3 You Must Know What is Normal to be Able to Know What is Abnormal pH = 7.35 to 7.45 PaC02 = 35 to 45 mm Hg PaO2 = 80 to 100 mm Hg HCO3 = 22 – 26 mEq/l
4 What You Must Look at to Interpret ABGs
5 Look at Your pH Is it normal? Is it high ? Is it low?
6 Examples pH = 7.36 pH = 7.23 pH = 7.47 A high pH indicates alkalosis A low pH indicates acidosis
7 Look at Your PaCO2 Is it normal ? Is it high ? Is it low ? This is the respiratory component An abnormality in the PaCO2 will indicate a respiratory problem
8 Examples PaCO2 = 40 mm Hg PaCO2 = 23 mm Hg PaCO2 = 48 mm Hg A high PaCO2 indicates acidity A low PaCO2 indicates alkalosis
9 PaCO2 Lungs will increase or decrease ventilation to remove the appropriate amount of CO2 Lung compensation begins quickly
10 Now Look at Your HCO3 Is it normal ? Is it high ? Is it low ? This is the metabolic component An abnormality in the HCO3 indicates a metabolic problem
11 Examples HCO3 = 25 mEq/l HCO3 = 19 mEq/l HCO3 = 32 mEq/l A low HCO3 indicates acidity A high HCO3 indicates alkalosis
12 HCO3 The kidneys excrete Hydrogen (acid) & retain bicarbonate (base) to help maintain pH Renal compensation is slow
13 Let’s Look at the 4 Situations that Can Occur
14 Acidosis Develops when: Excess accumulation of acid Decreased amount of alkali Can be respiratory or metabolic
15 Metabolic Acidosis ABG: Low pH (below 7.35) Decreased HCO3 (below 22) PaCo2 will be normal Remember both the pH & HCO3 will be low
16 Metabolic Acidosis Caused by too much acid in the body or loss of bicarbonate Diarrhea (loss of HCO3) Diabetic ketoacidosis Renal failure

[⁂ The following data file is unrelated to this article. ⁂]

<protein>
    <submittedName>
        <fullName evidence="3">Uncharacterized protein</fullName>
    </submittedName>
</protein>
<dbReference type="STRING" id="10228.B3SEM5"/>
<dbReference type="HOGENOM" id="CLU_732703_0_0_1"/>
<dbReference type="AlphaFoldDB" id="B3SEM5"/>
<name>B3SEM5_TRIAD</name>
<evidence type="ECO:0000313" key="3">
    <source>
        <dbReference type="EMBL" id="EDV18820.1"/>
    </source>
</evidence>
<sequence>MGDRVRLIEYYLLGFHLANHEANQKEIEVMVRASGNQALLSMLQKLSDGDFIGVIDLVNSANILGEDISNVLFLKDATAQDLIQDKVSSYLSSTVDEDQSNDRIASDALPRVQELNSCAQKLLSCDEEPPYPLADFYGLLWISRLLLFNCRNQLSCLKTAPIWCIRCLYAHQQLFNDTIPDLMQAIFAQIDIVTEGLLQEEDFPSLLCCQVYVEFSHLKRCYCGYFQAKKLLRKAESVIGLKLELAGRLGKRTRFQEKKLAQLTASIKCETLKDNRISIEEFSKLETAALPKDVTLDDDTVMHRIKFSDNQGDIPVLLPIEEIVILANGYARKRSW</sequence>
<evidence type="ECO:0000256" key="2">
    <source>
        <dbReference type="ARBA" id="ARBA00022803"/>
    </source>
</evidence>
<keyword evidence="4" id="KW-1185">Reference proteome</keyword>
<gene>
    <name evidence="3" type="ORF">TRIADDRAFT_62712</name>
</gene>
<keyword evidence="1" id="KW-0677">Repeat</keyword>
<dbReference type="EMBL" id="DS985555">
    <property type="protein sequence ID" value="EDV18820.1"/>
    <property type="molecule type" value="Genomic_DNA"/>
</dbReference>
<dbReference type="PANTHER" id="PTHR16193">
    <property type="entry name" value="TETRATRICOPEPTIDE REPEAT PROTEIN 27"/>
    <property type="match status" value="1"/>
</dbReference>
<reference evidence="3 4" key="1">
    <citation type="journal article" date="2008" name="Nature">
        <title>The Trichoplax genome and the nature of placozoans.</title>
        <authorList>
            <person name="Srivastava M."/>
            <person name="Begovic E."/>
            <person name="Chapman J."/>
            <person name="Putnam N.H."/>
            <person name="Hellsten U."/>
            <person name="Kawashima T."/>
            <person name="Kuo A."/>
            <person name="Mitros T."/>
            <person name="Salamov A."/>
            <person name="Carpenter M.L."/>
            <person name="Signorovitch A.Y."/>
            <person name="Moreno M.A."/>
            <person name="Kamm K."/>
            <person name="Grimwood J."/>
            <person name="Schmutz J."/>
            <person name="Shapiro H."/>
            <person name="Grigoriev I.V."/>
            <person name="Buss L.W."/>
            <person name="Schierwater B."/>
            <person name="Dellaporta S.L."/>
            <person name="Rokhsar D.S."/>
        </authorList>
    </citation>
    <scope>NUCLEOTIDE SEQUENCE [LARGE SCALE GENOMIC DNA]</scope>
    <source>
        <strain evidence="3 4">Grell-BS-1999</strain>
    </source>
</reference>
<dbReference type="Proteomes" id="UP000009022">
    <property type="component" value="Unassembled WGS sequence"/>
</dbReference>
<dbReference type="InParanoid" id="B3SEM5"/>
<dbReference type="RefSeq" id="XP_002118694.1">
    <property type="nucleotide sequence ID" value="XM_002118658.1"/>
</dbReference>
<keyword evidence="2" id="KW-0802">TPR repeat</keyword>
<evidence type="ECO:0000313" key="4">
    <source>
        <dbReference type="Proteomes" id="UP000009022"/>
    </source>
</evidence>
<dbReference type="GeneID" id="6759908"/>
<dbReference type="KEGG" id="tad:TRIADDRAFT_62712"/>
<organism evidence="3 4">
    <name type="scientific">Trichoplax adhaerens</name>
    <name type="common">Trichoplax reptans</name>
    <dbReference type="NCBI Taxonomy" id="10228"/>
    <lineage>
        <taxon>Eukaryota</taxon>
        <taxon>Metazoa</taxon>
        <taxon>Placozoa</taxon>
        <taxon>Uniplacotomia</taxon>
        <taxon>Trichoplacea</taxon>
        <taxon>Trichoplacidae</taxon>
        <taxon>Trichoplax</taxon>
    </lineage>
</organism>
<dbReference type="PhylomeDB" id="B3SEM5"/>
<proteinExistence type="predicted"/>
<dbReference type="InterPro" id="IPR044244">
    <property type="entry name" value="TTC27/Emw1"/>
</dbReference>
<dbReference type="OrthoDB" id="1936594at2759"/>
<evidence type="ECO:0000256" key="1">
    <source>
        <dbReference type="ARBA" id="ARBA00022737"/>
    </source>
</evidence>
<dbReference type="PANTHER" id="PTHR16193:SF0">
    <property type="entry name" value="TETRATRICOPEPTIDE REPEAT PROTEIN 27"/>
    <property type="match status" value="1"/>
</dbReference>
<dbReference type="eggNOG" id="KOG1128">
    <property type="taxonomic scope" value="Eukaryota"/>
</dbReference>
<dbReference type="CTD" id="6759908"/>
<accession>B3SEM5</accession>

17 Respiratory Acidosis ABG: Low pH (below 7.35) Increased PaCO2 (above 45) HCO3 will be normal Remember the pH will be low & PaCO2 will be elevated (opposite)
18 Respiratory Acidosis Caused by acid buildup due to lungs not eliminating CO2 Anything that decreased respirations can cause respiratory acidosis Chronic respiratory disease CNS depression
19 Alkalosis Develops when: Excess accumulation of bicarbonate Loss of acid
20 Metabolic Alkalosis ABG: Increase in pH (greater than 7.45) Increased HCO3 (greater than 26) PaCO2 will be normal Remember both the pH & the HCO3 will be elevated
21 Metabolic Alkalosis Loss of acid or increase in HCO3 Vomiting or NG drainage (loss of Hydrogen) Excessive use of antacids
22 Respiratory Alkalosis ABG: Increase in pH (greater than 7.45) Decrease in PaCO2 (less than 35) HCO3 will be normal Remember the pH will be high & PaCO2 will be low (opposite)
23 Respiratory Alkalosis Caused by too much CO2 being excreted by the lungs Hyperventilation
24 Interpreting ABGs